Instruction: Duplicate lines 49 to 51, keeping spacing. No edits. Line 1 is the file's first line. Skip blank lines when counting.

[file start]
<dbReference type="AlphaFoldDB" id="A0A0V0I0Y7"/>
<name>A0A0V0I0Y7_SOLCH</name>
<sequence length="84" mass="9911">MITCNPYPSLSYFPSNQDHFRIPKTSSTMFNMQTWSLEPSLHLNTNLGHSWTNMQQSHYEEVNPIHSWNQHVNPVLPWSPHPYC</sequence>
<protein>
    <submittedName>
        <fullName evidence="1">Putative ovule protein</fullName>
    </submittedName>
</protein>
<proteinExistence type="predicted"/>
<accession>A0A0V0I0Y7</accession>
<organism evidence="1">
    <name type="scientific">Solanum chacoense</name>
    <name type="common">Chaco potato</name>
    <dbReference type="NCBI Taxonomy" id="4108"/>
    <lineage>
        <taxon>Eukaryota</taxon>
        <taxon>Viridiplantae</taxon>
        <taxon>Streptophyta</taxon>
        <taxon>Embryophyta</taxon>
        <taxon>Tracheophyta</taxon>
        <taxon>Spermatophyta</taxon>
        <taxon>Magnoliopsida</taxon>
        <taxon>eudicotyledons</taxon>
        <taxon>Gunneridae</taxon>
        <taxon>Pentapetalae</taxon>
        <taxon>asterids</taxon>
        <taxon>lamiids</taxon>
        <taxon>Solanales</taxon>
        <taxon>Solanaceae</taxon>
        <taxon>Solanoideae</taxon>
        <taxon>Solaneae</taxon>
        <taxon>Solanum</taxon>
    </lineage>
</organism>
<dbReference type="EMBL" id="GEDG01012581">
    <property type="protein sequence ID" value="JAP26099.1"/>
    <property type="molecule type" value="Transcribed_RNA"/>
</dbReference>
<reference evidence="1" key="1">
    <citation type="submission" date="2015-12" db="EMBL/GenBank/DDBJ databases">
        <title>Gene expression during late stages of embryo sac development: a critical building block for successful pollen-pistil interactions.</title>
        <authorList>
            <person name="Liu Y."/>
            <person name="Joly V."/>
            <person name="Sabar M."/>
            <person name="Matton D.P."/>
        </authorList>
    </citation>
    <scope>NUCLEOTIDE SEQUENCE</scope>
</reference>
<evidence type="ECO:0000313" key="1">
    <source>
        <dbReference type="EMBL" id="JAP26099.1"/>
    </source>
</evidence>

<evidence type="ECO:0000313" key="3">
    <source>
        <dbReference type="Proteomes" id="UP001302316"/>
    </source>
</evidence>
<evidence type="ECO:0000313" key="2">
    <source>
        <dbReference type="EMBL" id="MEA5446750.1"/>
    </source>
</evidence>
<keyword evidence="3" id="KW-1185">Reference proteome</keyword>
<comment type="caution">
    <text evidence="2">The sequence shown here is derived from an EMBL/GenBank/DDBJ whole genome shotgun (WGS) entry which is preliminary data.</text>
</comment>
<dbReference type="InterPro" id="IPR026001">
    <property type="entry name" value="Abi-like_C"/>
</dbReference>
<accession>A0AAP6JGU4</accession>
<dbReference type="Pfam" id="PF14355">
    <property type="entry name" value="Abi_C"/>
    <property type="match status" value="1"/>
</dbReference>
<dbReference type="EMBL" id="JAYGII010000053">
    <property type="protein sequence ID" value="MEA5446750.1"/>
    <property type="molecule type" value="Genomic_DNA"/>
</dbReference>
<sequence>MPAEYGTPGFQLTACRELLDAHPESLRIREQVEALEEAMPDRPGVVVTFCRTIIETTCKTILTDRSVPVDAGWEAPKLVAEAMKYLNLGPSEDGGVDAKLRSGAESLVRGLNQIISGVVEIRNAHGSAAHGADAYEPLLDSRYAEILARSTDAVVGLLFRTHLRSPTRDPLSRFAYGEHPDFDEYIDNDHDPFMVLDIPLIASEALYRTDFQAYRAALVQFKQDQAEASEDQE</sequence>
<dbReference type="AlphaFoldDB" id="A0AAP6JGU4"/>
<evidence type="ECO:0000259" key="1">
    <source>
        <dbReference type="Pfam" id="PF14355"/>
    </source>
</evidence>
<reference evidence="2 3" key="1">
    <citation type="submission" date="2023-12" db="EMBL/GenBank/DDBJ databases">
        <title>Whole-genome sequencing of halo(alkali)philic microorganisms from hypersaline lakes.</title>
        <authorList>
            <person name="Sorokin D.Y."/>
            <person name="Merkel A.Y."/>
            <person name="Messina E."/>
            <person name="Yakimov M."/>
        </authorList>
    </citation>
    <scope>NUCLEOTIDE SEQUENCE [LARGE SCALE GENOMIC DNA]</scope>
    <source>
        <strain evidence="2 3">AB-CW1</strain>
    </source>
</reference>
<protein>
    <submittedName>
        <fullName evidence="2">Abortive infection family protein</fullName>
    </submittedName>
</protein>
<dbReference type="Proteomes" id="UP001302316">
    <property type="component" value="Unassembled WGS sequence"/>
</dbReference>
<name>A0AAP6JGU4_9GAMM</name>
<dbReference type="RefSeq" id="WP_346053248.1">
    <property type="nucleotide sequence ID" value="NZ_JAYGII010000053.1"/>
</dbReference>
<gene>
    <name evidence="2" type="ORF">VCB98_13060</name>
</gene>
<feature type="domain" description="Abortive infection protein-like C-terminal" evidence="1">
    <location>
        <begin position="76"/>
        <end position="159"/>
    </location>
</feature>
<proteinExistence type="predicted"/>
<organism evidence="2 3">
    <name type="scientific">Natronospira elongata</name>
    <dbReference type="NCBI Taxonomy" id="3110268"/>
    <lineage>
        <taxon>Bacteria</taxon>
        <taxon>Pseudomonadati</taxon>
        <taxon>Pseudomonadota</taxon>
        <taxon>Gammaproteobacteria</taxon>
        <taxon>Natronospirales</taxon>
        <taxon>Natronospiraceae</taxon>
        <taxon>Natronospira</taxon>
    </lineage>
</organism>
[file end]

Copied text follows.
    <scope>NUCLEOTIDE SEQUENCE</scope>
</reference>
<evidence type="ECO:0000313" key="1">